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Eclipse safety plans upgraded


Wasco County Sheriff Lane Magill expects emergency communications to be overloaded during the weekend before the Aug. 21 eclipse and possibly during and after the event.

“Please don’t call 9-1-1 unless it’s a true emergency,” he said about the need to keep lines open.

He said information about road closures and other public safety data will be distributed via the Wasco County Sheriff’s Facebook page or through a special tip line, 541-506-2792.

Local media outlets will also be notified about changes in road conditions, fires or other situations that area residents need to know about.

Juston Huffman, the county’s emergency management director, requests that residents sign up for the Citizen Alert program at Through that program, people can receive text messages with urgent news.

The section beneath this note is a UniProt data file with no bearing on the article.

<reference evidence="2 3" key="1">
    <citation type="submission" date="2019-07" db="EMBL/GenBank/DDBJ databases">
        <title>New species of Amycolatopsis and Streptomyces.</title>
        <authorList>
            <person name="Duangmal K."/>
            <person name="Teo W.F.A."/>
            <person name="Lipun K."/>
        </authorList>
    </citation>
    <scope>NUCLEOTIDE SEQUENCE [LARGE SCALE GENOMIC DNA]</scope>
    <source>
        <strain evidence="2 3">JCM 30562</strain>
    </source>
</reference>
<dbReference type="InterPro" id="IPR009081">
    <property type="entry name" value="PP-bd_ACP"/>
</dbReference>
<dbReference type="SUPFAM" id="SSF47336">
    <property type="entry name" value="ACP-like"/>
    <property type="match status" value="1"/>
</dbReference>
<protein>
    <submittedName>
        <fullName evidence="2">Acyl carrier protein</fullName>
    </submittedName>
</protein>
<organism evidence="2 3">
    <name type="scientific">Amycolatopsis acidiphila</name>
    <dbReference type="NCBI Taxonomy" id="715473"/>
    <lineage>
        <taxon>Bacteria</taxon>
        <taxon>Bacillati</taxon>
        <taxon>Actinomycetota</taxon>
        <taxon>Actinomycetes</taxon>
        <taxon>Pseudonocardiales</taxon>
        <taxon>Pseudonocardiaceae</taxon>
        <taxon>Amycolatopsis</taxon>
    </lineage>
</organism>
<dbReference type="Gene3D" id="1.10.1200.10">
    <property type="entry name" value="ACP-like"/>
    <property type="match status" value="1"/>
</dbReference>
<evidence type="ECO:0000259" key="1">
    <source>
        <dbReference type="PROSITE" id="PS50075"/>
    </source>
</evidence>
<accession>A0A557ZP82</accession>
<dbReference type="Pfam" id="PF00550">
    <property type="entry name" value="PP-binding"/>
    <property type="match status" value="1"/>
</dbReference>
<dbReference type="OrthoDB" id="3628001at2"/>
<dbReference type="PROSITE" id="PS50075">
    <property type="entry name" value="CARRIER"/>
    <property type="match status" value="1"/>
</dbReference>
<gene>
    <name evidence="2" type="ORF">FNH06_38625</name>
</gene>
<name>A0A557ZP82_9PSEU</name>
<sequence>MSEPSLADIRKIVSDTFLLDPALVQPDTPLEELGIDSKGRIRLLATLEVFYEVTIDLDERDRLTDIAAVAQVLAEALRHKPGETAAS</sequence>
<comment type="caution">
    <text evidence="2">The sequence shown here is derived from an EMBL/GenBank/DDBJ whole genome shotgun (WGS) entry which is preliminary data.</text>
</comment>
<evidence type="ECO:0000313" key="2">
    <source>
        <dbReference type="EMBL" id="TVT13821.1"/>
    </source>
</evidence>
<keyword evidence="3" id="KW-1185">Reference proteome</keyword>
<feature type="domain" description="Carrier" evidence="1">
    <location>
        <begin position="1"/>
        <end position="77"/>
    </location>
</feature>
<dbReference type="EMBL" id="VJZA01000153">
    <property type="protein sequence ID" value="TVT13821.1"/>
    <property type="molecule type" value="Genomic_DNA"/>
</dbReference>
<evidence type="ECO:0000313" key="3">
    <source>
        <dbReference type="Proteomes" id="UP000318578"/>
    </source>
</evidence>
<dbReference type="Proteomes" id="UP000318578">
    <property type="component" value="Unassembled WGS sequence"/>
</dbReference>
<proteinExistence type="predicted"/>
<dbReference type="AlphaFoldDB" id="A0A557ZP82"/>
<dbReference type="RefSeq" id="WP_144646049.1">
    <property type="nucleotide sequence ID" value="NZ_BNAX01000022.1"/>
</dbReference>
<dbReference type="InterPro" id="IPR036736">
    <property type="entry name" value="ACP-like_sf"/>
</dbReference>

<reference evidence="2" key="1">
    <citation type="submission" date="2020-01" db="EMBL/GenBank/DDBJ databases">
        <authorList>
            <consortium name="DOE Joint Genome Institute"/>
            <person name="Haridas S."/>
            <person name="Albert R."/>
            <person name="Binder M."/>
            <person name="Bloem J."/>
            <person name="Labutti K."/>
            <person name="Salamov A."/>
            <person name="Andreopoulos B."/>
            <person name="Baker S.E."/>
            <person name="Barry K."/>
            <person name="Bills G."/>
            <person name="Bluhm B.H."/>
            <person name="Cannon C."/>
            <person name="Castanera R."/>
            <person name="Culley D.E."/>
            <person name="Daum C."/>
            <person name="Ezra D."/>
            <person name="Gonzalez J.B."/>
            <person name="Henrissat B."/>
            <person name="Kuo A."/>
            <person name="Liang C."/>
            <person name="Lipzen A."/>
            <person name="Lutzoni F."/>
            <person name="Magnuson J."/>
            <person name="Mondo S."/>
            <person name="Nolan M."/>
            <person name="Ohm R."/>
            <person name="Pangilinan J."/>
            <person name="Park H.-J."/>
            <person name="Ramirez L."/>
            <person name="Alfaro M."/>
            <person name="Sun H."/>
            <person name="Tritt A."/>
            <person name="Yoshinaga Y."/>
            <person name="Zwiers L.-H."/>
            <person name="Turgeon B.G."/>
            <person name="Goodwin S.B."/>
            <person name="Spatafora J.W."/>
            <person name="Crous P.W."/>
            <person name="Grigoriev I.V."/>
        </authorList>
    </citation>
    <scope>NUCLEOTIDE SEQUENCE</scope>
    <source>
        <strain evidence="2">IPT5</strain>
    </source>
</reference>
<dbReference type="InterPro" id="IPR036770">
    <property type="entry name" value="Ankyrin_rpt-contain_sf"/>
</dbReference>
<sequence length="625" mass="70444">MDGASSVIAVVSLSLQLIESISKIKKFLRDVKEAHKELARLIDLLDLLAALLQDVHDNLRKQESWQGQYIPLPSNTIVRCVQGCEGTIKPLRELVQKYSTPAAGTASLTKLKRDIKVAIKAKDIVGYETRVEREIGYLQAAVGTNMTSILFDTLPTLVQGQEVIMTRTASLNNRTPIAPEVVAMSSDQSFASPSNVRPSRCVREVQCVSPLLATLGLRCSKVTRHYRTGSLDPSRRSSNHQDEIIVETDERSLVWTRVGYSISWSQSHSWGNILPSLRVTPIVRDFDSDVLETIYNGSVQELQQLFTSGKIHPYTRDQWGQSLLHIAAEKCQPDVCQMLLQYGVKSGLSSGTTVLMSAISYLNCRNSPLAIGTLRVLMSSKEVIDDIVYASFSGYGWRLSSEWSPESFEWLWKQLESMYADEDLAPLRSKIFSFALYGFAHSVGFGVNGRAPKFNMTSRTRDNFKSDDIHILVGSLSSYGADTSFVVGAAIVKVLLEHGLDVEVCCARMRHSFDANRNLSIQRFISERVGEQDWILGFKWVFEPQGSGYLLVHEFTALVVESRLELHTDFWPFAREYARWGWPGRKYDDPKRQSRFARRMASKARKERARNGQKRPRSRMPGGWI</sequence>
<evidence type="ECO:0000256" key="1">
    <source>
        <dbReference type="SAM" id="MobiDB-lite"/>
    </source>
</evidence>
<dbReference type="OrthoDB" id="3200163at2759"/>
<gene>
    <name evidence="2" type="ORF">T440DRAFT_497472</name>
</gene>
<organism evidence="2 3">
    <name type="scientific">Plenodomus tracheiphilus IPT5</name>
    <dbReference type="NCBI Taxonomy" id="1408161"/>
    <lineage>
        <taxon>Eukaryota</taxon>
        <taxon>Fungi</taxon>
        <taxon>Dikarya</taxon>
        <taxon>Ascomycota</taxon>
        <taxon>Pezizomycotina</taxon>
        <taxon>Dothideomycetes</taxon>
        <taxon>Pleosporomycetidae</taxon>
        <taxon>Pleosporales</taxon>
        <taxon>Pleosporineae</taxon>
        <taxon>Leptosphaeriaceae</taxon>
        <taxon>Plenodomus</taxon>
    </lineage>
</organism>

The number of people expected to descend on Central Oregon for the Aug. 21 total solar eclipse has more than tripled from earlier estimates, and Wasco County Sheriff Lane Magill has upgraded public safety plans accordingly.

Instead of the projected 75,000 people traveling to Jefferson County to be close to Madras, which lies squarely in the Path of Totality, there are likely to be 250,000.

With that size of a crowd on the road, Magill said there is more likelihood of gridlock, traffic accidents and other emergencies.

He said a poll recently conducted by the Oregon Department of Transportation found that 15 percent of 1,457 respondents would be on the road Thursday, 18 percent on Friday, 22 percent on both Saturday and Sunday, and 11 percent on Monday. A smattering of people have already gotten into position at their chosen destination.

Magill has extended extra patrol coverage to the southern sector of the county from Monday to Wednesday based on the ODOT survey, which found that 42 percent of people plan to leave their eclipse site on Monday, 37 percent on Tuesday and 10 percent Wednesday.

“Nobody knows how this thing is going to go so we just need to be ready for anything,” he said. “We’re going to have to be on our toes and able to adjust as things come up.”